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How can compost help restore land in Africa's Sahel?

Celebrating National Compost Week 14th – 20th March 15th March 2022

Did you know that compost can be used as a nature-based solution to the climate crisis?

In this blog, to celebrate National Compost Week, we take a deep dive into the world of compost, to find out how using compost when planting trees can benefit soil, conserve water, and help trees live long, healthy lives in difficult conditions.

In the UK, composting is a great way to help keep gardens and veg patches healthy and reduce food waste. However, in the dryland Sahel region of Africa, which is bearing the brunt of the climate crisis, it can mean so much more. Compost is offering communities a real lifeline, providing a vital means of conserving water and restoring degraded land – an important part of incredible projects like the African-led initiative, The Great Green Wall.

What is composting?

Composting is the natural process of turning every day, natural waste products – like food and manure - into nutrient-rich plant feed called compost. The organic waste is ‘piled, mixed and moistened to undergo 'thermophilic' (high heat) decomposition’, creating a natural product which boosts the fertility and water-holding capability of soil.

Compost for the planet

Compost can help to mitigate the impacts of the climate crisis by helping trees to thrive and survive in difficult circumstances. It can also help to reduce the impacts of climate change by increasing the amount of carbon that can be 'sequestered' (captured) in the soil.

Compost is an entirely natural way of fertilising degraded soil and a fantastic alternative to artificial fertilisers, which are costly, energy intensive to produce, and can be harmful to the environment. As such, Tree Aid has been using compost as part of our forest restoration efforts in the communities we are partnered with.


The Zai's the limit!

Tree Aid projects have been implementing sustainable tree planting methods across the Sahel. One such method is the construction of zai pits: ‘holes filled with compost that conserve water and nutrients.’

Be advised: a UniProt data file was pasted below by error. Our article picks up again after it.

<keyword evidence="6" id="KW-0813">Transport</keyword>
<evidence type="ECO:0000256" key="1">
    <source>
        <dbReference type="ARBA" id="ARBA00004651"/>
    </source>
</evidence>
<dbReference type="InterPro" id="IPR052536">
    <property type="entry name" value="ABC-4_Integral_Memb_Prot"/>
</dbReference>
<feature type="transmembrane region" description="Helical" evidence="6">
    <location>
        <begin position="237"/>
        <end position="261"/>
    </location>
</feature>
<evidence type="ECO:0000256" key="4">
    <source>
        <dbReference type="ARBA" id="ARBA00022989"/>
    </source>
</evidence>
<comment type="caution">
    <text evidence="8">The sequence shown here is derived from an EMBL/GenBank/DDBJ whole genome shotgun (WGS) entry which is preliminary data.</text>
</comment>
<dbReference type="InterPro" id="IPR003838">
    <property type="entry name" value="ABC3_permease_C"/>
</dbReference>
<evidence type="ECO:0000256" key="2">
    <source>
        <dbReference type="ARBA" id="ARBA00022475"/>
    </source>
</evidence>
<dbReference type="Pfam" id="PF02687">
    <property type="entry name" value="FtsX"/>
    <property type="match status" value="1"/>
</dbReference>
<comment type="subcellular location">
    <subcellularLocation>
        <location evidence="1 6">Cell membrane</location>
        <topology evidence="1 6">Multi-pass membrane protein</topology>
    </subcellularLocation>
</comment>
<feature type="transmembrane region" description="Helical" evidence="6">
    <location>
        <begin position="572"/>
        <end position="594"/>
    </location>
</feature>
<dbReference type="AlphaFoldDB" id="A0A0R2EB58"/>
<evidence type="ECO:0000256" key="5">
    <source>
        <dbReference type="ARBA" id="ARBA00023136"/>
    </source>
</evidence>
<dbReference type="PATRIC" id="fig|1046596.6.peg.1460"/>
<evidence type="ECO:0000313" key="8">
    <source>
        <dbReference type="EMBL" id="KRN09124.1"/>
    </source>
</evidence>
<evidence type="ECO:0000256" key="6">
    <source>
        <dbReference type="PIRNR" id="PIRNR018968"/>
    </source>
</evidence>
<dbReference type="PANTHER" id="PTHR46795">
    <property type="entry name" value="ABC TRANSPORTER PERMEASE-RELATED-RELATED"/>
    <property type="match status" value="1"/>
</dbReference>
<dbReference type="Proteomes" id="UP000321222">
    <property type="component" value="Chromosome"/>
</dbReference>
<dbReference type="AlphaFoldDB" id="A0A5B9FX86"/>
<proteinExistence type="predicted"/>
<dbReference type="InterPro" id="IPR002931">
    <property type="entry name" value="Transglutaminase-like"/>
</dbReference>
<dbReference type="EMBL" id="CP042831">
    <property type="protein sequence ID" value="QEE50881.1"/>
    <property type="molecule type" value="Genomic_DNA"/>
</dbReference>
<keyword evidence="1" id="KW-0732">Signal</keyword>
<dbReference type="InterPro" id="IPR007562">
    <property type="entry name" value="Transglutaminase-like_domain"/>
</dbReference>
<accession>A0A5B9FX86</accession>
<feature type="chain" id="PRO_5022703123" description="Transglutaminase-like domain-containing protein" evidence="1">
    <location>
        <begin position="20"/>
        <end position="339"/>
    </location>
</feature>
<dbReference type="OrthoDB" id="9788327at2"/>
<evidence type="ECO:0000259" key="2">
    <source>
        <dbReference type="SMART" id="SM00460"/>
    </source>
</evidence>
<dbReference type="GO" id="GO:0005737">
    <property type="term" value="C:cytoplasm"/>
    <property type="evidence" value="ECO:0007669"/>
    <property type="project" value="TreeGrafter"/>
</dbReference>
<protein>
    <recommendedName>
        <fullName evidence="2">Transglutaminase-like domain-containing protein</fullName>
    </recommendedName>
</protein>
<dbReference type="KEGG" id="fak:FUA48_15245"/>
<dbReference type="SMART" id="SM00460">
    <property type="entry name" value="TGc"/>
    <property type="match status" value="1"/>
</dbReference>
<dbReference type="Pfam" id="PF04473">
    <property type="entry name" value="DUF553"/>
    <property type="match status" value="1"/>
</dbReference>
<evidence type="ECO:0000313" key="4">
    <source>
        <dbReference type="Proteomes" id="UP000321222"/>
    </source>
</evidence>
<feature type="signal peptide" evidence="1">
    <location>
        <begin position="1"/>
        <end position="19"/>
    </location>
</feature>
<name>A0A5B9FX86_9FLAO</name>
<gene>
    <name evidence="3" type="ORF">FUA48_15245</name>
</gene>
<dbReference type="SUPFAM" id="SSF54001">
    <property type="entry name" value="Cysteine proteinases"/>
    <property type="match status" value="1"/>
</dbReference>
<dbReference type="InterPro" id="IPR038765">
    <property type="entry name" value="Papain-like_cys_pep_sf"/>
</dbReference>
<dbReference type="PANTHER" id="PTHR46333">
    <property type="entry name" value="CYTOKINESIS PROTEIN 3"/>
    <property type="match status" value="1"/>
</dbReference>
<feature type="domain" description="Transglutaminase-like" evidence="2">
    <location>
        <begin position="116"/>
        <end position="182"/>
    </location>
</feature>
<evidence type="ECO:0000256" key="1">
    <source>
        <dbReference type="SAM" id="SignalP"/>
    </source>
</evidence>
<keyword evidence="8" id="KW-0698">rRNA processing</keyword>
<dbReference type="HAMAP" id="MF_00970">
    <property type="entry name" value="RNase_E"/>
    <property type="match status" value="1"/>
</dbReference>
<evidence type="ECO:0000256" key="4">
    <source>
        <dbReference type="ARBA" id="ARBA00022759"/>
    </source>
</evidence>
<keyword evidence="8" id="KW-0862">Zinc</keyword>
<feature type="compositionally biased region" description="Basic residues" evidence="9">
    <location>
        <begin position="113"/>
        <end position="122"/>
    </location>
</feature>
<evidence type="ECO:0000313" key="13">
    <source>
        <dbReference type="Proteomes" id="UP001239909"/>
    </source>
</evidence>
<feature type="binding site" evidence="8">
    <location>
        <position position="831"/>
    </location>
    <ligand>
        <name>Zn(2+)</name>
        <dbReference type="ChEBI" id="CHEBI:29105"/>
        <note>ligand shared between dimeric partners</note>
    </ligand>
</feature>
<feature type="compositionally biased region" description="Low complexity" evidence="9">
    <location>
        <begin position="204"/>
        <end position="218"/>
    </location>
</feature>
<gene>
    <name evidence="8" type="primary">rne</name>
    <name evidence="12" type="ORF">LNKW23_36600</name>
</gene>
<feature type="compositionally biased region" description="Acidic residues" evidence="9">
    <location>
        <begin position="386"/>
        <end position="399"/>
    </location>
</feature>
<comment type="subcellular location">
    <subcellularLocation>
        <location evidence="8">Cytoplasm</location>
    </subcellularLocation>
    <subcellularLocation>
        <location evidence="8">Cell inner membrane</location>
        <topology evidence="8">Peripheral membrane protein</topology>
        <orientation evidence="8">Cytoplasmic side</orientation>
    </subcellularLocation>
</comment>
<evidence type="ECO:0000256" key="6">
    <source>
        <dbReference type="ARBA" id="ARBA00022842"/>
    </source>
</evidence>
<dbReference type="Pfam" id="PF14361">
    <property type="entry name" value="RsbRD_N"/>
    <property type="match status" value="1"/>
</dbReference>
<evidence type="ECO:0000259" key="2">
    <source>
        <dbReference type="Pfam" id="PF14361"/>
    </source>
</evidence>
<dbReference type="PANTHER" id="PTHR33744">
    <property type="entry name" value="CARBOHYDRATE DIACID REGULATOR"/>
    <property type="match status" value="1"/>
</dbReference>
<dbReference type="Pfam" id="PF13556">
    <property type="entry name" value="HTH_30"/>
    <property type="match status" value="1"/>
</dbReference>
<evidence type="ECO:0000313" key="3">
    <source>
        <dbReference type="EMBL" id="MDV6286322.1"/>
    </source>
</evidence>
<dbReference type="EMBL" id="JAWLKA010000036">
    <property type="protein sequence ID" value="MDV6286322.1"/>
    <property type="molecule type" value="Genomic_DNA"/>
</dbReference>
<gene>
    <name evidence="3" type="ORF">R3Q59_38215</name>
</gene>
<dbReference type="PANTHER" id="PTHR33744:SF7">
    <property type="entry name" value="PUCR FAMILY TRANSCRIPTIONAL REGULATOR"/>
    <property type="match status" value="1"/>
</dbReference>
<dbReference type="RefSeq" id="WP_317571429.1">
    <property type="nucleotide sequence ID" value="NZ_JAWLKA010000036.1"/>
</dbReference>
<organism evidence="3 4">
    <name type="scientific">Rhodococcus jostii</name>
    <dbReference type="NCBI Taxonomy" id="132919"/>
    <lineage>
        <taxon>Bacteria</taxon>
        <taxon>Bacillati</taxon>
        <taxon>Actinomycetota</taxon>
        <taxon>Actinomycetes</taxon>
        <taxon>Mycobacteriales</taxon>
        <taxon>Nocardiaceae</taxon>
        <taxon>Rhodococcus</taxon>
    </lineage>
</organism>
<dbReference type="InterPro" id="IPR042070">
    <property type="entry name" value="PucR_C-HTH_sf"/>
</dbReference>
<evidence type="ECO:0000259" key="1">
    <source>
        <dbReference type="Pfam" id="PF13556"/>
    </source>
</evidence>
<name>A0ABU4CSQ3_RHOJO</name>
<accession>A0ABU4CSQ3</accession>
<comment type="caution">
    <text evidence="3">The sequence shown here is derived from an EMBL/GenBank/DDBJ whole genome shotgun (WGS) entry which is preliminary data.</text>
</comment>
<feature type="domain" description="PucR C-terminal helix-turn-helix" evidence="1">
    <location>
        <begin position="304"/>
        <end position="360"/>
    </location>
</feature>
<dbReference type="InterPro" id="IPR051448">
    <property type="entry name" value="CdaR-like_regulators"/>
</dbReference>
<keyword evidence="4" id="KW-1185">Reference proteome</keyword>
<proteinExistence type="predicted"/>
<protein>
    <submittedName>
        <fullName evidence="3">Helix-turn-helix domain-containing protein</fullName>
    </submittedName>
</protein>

Zai pits were invented by Yacouba Sawadogo, also known as ‘The Man Who Stopped The Desert’. Tree Aid is proud to have worked with Yacouba, supporting him to create a local land ownership charter for his land, to help him project it and teach others about land management techniques. We also worked closely with Yacouba to create a forest management plan in Burkina Faso, which incorporates the use of his zai pit technique.

The zai pit technique involves digging multiple holes in the earth, which are filled with manure. After the first rain arrives, seeds are planted in the pits. The way these pits are constructed allows the soil to retain more water and infuse the soil with nutrients.

Composting for climate adaptation in rural Burkina Faso

45 year old father-of-4 Moumouni Sawadogo is a Tree Aid project participant from Korsimoro, a village in the Centre-Nord region of Burkina Faso. Moumouni takes part in reforestation efforts for his village by planting trees. Since joining Tree Aid in 2021, he has been learning about the benefits of compost. He told us:

"Through the trainings we had from Tree Aid, we know that when we plant a tree, manure must applied...I also use this technique for food crops to help us have good yields in our crops."

Using compost in the soil has greatly aided the reforestation efforts in Moumouni’s village, which not only helps to combat the climate crisis, but also improves food security in the area. Moumouni told us that the knowledge gained about composting techniques from this project has given his village ‘momentum’.

Today, given the lack of rain, we have changed our cultivation techniques. You see the soils have become poor, so we are making stone bunds and [using] manure to help the soil and help our production to be better.
Moumouni Sawadogo

Building fertility and strengthening forests in Mali

In 2020, Tree Aid worked with communities in Mali to help strengthen the Duwa and Sutebwo forests in the Segou region of the country. These Malian forests have suffered due to land degradation in the area, as a result of the climate crisis. Thriving trees and improved natural resource management can have a life changing impacting for the communities involved, boosting household incomes and increasing dietary diversity.

As a result of the project, soil and water conservation restored 8,300 hectares of degraded forest land, through the use of stone bunds to retain water and zai pits to improve soil fertility. Stone bunds are another form of water conservation, comprising structures of rock fragments, constructed to form a barrier that slows water run-off. This prevents the soil from losing its nutrients, whilst zai pits have allowed the trees in these areas to flourish by rejuvenating the soil.

‘We have been trained in planting, natural regeneration and erosion control techniques. I have used these techniques and it is starting to have a positive effect on my field. Previously we weren’t aware of composting techniques and assisted natural regeneration.’
Delila, A Tree Aid Project Participant from Mankoina village in Mali

Composting for a greener future

Here at Tree Aid, we are continuing to see the benefits of compost in vital reforestation and last restoration efforts across Africa. Compost is a fantastic nature-based solution to the climate crisis - organic, readily available, and highly successful!

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